“Now, now, son.” Howard shook a finger at him. “First things first. We’re investigating…I mean, learning about your wife.” He winked at Corva.

Corva blushed and stared down at her plate.

“Dad, maybe now isn’t the best time,” Franklin defended her.

“Nonsense. Now, young lady, what about your parents? Where are they?”

Corva swallowed. “My father was killed in the war. My mother died right after the war ended. That’s when I was sent to live with my Aunt Mildred, because the family thought we would cheer each other up.”

“Well? Did you?” Howard demanded.

Franklin cringed. He knew his father meant well, but he was like a grizzly bear in a house of cards. Franklin tried to shake his head to call his father off, but he was oblivious.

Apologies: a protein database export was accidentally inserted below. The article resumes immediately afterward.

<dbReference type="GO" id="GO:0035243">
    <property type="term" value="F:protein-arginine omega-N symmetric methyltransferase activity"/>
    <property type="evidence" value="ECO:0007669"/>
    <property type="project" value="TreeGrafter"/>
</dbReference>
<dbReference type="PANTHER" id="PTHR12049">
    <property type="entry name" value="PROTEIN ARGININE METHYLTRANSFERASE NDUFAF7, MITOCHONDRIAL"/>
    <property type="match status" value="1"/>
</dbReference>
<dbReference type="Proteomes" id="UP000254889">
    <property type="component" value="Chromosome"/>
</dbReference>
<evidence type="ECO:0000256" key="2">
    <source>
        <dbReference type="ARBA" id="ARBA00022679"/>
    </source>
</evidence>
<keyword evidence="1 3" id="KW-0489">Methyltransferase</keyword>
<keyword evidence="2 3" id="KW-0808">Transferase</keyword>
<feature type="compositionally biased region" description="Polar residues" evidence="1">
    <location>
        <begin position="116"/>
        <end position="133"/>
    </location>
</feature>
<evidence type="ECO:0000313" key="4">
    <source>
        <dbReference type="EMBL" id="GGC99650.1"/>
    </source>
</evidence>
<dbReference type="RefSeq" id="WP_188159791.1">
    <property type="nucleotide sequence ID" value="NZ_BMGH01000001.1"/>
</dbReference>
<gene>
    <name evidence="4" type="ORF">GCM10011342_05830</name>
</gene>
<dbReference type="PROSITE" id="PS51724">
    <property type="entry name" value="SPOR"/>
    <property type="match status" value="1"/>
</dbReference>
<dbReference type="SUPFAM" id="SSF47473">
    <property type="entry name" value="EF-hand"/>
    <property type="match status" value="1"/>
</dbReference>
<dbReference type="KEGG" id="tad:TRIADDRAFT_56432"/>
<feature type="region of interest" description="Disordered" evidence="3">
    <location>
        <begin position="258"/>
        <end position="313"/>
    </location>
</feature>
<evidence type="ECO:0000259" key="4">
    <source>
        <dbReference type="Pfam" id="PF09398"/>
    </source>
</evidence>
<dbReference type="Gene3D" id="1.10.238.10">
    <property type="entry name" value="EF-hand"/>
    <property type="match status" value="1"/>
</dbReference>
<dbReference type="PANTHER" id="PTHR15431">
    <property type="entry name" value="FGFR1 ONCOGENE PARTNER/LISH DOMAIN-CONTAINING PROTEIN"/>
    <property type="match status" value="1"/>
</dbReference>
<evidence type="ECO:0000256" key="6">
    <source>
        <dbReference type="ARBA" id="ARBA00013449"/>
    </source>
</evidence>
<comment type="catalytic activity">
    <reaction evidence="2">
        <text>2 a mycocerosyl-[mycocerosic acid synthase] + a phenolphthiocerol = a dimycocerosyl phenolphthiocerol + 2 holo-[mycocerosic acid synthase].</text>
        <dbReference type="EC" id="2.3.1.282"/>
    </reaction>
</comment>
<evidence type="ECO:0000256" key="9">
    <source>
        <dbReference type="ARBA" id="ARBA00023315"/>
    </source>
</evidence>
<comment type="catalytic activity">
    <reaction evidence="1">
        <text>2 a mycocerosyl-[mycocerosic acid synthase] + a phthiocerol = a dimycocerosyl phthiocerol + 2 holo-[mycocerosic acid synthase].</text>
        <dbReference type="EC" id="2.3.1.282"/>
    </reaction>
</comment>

“No, not really,” Corva answered. “Aunt Mildred didn’t like children. She…she married my Uncle Stanley two years later, but…” She closed her mouth and swallowed.

Franklin saw the tell-tale signs of a woman about to cry. “Dad, I know you want to learn all about Corva, but this business with Bonneville is far more pressing. We need every one of those calves to stay with our herd if we stand a chance of increasing our numbers.”

“The only solution I can think of is to keep the pregnant cows close to home,” Travis spoke up.

Franklin sent him a nod of thanks for coming to the rescue.

Howard sighed. “I doubt Bonneville himself is behind it. More likely it’s that bast—” He cleared his throat, darting a glance at the women and children present. “That scoundrel he’s got running his operation, Brandon.”

“Kyle Brandon is a menace,” Travis growled.